Belcourt CastleBelcourt Castle was built between 1891 and 1894 for Oliver Hazard Perry Belmont as a summer home. It was designed by Richard Morris Hunt, who used Louis XIII’s hunting lodge at Versailles as the model. Belmont’s wife, Alva Vanderbilt, added to the original structure with examples of English, Italian, and German architecture. From 1933 to 1955, Belcourt (as it was originally called) passed through several owners and saw more neglect than restoration. The property was purchased in 1956 by the Tinney family of Cumberland, Rhode Island. The Tinneys conducted massive renovations to the whole building and made it a showplace for their extensive collection of antiques.

Harle Tinney is the last surviving member of the family since her husband’s death in 2006. Mrs. Tinney believes that the ghosts of Belcourt Castle are spirits who are attached to certain items that her late husband, Donald, and his parents brought into the house. One of those items is a small, wooden statue of a monk.

Monk Statue at Belcourt Castle Believed to be Haunted

When the statue first came into the Tinneys’ possession, they placed it on display at their previous home. That was the first time they caught sight of the shadowy figure who seems to be linked to the wooden monk. Two weeks after the statue was brought to Belcourt Castle, the dark figure was spotted again. Since then it has been seen no fewer than five times and always within the vicinity of the statue. Donald and Harle Tinney saw the ghost in the Great Hall when the statue was displayed there on a stand by the door to the ladies’ room. At first, they both thought the figure was Donald’s father. However, as the figure opened the door to the restroom the couple could clearly see it was not Mr. Tinney. What also struck them was the fact that the door, which always creaked loudly, emitted no sound. Donald and Harle found no one in the small room when they checked.

The wooden monk is now kept in the Chapel Room on the first floor. It was moved there after a psychic told the Tinneys that the entity attached to the little monk wanted it placed there. That hasn’t stopped the dark shadow from making an appearance from time to time. The most recent sighting was on July 7, 2007, at seven o’clock in the evening. Belcourt Castle was playing host to a wedding when Harle Tinney saw what she thought was a guest heading in the wrong direction. She moved after the figure as it went into the foyer, but as she reached the spot she found no one there.

Bloodcurdling Screams from Inside the Ballroom of Belcourt Castle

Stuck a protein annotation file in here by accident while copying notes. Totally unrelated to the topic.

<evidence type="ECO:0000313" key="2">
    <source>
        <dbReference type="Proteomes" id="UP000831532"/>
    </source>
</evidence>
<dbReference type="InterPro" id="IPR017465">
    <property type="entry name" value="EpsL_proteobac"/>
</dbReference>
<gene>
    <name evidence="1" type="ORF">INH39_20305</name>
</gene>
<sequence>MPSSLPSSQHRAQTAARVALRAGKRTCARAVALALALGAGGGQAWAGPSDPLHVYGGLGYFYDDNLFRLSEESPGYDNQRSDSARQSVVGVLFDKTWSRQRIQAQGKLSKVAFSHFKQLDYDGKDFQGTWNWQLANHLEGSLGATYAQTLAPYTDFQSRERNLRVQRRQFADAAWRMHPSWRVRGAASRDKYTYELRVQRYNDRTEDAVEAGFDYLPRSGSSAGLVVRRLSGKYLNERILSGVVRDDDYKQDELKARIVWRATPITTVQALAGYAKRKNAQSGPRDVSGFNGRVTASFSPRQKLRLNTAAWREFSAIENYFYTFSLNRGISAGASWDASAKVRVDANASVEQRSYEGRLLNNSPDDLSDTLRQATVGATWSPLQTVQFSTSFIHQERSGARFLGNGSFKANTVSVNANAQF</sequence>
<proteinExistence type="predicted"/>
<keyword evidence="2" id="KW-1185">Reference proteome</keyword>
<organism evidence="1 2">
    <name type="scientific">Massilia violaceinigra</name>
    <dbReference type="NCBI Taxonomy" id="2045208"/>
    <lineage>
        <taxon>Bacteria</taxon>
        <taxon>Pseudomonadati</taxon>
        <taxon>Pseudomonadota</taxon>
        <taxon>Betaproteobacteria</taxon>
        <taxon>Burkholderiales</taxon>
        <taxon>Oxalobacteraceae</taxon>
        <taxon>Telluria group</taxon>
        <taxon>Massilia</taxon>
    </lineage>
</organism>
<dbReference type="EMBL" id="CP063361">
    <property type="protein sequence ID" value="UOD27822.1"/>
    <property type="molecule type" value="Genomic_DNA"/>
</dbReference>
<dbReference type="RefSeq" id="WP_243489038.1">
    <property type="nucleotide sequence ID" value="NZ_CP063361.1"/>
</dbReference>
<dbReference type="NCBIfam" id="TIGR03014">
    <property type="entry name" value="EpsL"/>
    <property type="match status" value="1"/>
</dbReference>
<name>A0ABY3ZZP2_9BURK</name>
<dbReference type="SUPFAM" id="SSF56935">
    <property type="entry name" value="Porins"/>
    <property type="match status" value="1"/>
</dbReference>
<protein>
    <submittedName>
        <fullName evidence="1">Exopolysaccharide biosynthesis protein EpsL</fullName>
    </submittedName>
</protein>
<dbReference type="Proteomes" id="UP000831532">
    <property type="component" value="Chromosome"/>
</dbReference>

belcourt-castle1

The Gothic Ballroom located on the second floor has had its share of unsettling moments as well. One night in the mid-1990s, Harle Tinney heard three bloodcurdling screams while standing in the middle of the darkened ballroom. Her two dogs reacted to the screaming, but they were far too afraid to enter the room. There is an impressive collection of knights’ armor on exhibit in this room. The suits of armor are all excellent reproductions, except for one helmet that is known to be authentic and does show a battle scar. It is believed the knight who once wore the helmet haunts the armor and what Harle Tinney heard that evening were his death screams.

The late Donald Tinney once heard the sound of a party in progress in the ballroom. It was late in the evening and the house was very still. When he went to investigate the phantom gathering, the family cat came along with him. It seemed to be well aware of the music and chatter. The cat started growling and the fur on its back and tail stood up when the two of them reached the ballroom. The sound then faded away into nothingness as Donald Tinney opened the doors to the room. This ghostly encounter is believed to have been a trace haunting of a happier moment in the home’s history, possibly from the Gilded Age.

belcourt-castle2In 1996 a woman who was a guest at a private party being held on the first floor came upstairs to use the ladies’ room that is located in Ruth Tinney’s (Donald’s mother’s) old bedroom. Most of the room is roped off, leaving only the bathroom accessible to the public. As the guest entered the room she noticed there was a lady sitting at Ruth Tinney’s desk. The guest addressed the lady and informed her that no one was allowed behind the ropes. The mysterious lady ignored the woman and her warning. Unnerved by this, the guest went to alert security of the intrusion. A guard was standing close by and lost no time getting to the bedroom. The lady was gone without a trace. No one could have left the room without being seen and there was no place for anyone to hide. When Harle Tinney heard the guest’s description of the lady it was a perfect match for her late mother-in-law. That day was also the one-year anniversary of  Ruth Tinney’s death. Twice in 2010, the bedspread on Ruth Tinney’s bed was seen to be disturbed. A young Englishwoman taking a tour of Belcourt Castle told Harle Tinney that she had witnessed the bedspread move as if someone was getting up off the bed. In July of that same year, Harle Tinney took a couple on a tour of the house; while they were in the bedroom, she mentioned her late mother-in-law. The bedspread, as if on cue, flew right off the bed and landed several feet away on the floor. All Harle Tinney could do was say, “Hi, Mom!”